1. Michaelis constants of goldfish brain choline acetyltransferase were found to depend on the concentration of the second substrate present and on the temperature to which the fish had been adapted. 2. Primary plots constructed from results obtained with enzyme prepared from cold-adapted or warm-adapted fish indicated that synthesis of acetylcholine took place by a sequential mechanism. 3. The affinity of choline acetyltransferase for acetyl-CoA was about 100 times that for choline irrespective of whether the enzyme had been prepared from warm-adapted or cold-adapted fish. 4. The maximum rate at which choline acetyltransferase synthesized acetylcholine and the energy of activation for this synthesis remained independent of the previous environmental temperature of the fish. 5. The affinity of choline acetyltransferase for choline and acetyl-CoA showed a complex dependence on temperature. The affinity of the enzyme from cold-adapted fish for substrates increased as the incubation temperature was lowered, whereas that of the enzyme from warm-adapted fish first increased and then decreased. 6. The maximum affinity of choline acetyltransferase for both substrates, from both cold-adapted and warm-adapted fish, occurred at temperatures that corresponded approximately to the respective environmental temperatures of the fish. 7. These changes in enzyme affinity for substrates are not thought to be due to the presence of isoenzymes. Their adaptive significance is unknown, but it could be connected with the maintenance of the enzyme in a stable form.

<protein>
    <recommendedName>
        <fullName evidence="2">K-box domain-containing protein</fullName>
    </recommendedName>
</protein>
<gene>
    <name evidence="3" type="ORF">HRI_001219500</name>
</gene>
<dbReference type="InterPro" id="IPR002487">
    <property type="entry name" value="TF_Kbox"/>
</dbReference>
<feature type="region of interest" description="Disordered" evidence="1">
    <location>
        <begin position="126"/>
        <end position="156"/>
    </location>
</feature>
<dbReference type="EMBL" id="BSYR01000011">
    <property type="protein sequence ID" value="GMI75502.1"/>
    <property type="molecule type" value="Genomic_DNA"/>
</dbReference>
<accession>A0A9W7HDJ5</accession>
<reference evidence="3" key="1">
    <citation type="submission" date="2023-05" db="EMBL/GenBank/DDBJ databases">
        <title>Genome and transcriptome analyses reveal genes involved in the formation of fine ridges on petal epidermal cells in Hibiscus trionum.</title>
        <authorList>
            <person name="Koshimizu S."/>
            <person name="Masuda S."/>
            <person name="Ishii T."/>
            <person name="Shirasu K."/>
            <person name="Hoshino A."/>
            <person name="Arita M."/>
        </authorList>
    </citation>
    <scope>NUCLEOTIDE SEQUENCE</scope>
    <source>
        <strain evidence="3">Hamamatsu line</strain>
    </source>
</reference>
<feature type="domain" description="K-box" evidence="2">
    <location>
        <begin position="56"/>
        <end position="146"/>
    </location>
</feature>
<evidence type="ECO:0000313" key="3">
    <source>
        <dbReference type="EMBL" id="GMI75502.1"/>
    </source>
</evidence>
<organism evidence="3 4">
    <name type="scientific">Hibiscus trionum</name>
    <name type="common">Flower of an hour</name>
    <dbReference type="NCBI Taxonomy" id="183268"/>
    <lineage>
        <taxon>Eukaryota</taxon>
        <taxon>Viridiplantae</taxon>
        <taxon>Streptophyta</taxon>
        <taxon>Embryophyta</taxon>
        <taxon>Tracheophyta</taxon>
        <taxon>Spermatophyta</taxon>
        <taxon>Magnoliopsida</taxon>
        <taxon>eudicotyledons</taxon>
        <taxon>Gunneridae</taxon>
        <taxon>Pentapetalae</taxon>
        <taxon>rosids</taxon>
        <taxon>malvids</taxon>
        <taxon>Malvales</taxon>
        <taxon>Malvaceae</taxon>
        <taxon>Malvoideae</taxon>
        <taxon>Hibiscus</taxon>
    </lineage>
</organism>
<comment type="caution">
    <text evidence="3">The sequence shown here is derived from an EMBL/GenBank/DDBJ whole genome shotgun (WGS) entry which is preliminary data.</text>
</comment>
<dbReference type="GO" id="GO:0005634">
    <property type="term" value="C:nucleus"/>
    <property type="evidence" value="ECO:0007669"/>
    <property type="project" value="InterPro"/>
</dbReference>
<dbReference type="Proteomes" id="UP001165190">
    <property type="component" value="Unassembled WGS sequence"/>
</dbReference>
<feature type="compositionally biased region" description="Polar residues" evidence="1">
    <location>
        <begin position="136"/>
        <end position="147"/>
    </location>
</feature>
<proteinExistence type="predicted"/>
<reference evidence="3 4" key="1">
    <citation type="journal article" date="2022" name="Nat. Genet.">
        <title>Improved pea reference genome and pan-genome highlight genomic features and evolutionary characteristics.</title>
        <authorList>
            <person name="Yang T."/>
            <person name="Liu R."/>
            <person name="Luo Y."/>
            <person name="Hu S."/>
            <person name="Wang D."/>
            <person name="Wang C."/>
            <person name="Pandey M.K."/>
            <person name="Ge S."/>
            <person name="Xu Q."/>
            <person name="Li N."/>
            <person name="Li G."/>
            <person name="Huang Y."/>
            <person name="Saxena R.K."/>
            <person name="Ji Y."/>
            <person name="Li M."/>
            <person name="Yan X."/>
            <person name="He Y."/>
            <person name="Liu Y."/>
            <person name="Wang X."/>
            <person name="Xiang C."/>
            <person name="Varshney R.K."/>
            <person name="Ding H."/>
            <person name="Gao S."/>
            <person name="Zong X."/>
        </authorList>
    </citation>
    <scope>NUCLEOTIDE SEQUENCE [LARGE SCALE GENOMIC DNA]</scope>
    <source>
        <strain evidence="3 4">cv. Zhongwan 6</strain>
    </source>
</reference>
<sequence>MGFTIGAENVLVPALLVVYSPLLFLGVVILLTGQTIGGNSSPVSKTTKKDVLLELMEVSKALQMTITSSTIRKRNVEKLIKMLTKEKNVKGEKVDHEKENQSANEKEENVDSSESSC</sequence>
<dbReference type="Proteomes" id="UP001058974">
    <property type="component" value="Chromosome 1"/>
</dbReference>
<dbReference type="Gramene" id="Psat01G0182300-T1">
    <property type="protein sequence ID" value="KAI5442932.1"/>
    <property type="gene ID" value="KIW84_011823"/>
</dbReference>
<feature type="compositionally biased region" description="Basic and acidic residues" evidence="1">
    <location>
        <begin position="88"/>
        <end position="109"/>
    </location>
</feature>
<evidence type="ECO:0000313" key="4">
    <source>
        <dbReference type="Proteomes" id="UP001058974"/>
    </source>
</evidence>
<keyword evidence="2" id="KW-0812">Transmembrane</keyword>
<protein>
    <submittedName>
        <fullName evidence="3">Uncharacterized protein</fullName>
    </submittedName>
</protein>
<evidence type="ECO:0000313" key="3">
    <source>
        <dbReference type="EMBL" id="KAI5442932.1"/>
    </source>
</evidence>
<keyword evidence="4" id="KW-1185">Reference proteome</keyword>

- © 1972 London: The Biochemical Society